Have Stocks Gone Too Far Too Fast, or Not Far Enough?
The question that matters isn't whether markets have gone too far too fast, but if the conditions we're operating in are suggesting we haven't gone far enough.
It seems like the new mantra now after the strong start to 2012 is that the move has gone "too far too fast." I certainly can understand the feeling given the unrelenting internal strength in markets and the pervasive fear still surrounding a default of Greece. It feels like last year never happened and that volatility has returned to more "normal" levels (one of the conditions of my "Winter Resolution" idea following the Summer Crash and Fall Melt-Up). Has anything changed really in terms of the global economic landscape? Is the stock market justified at these levels?
I address this in-depth in an article coming out next month which will be published by Marc Faber of the Gloom Boom and Doom Report. I will also be addressing this tonight live on Bloomberg Rewind with Matt Miller as I co-host for the hour alongside Ed Dempsey. Let's try to answer the question of the move higher in stocks being justified from the perspective of not what actual prices are doing. Let's stop thinking in terms of a prediction for market levels. Instead, let's think about markets from the standpoint of what my colleagues and I believe matters the most – the conditions we're operating in.
The conditions under which an asset class operates in is far more important than a prediction of what that asset class will do. The most important condition that drives asset class returns? The direction of inflation expectations. When rising, it's better to be in stocks relative to bonds. When falling? Bonds are more favorable than stocks.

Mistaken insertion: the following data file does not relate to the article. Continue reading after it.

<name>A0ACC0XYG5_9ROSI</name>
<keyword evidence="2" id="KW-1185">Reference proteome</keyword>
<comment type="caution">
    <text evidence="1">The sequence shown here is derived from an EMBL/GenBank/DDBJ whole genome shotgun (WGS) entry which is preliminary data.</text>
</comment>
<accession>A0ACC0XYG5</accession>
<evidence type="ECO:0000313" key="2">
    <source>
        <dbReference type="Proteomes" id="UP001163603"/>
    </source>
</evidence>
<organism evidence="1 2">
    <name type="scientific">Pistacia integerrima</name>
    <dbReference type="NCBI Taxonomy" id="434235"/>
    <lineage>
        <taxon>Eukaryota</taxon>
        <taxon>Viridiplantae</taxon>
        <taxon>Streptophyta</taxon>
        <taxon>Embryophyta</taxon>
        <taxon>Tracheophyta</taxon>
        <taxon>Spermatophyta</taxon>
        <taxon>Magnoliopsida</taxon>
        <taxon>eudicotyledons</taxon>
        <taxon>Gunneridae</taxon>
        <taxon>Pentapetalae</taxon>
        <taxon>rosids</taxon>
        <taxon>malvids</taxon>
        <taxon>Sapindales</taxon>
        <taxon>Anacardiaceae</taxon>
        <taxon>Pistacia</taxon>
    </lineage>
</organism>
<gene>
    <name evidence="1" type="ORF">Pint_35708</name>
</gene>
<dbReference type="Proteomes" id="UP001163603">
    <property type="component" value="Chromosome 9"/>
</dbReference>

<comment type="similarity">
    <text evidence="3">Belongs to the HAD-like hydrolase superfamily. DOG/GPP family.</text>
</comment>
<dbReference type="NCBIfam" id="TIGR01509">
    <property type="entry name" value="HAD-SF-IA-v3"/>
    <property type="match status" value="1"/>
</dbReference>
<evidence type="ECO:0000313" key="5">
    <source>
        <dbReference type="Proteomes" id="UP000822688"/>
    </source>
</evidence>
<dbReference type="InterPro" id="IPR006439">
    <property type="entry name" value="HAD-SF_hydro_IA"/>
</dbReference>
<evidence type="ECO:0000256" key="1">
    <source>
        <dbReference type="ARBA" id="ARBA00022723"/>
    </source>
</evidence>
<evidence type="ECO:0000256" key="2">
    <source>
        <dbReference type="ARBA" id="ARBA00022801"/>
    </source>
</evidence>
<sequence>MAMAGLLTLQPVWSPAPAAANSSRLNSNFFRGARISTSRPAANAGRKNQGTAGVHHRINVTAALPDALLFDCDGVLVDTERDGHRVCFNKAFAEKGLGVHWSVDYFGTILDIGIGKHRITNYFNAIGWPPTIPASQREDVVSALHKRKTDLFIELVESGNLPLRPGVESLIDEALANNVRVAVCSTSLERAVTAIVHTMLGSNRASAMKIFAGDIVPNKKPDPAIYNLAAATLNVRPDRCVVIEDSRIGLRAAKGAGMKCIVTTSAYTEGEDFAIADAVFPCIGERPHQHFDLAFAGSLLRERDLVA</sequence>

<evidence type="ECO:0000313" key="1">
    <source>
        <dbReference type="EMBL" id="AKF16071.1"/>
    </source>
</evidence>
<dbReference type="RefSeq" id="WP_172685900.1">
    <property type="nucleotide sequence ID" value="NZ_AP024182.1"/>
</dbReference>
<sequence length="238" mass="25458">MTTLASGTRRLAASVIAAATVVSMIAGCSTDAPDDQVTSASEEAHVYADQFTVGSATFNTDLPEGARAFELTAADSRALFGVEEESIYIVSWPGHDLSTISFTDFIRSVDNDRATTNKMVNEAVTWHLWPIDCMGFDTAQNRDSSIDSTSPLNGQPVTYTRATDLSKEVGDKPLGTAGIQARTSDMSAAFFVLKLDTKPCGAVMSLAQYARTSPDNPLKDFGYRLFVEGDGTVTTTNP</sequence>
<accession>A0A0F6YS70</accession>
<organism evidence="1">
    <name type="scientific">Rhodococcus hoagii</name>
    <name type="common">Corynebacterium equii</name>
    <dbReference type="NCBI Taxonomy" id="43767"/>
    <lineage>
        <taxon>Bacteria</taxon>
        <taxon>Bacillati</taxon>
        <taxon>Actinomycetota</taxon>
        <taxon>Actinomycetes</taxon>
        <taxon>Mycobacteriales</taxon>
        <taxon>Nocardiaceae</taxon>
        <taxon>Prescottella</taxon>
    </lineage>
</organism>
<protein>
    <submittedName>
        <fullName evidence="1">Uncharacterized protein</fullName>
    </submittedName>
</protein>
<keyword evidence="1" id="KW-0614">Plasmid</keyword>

One way of seeing if inflation expectations are rising or falling is by looking at the price ratio of Treasury Inflation Protected Securities (TIP) relative to nominal bonds (IEF). As a reminder, a rising price ratio means the numerator/TIP is outperforming (up more/down less) the denominator/IEF.
I analyze the direction of the ratio in my weekly Lead-Lag Report (an exclusive here on Minyanville I put together every week). Notice how uptrends occur in favorable environments for the stock market, and downtrends when stocks have a hard time doing well. The trend is the key here, and the persistence of that trend. When TIP outperforms IEF, it means inflation protection is being favored over non-inflation protected bonds. Investors would cause leadership in TIP to occur when expectations for future inflation are rising. The far right of the chart shows what appears to be the very early stages of outperformance in TIP relative to IEF. The conditions are early, the trend is early, and should it persist, then the stock market S&P 500 (SPY) has only just begun its ascent. Sure we could pull back and pause, but so long as the market is sensing reflation, those very declines might be shallow and only met with more buying.
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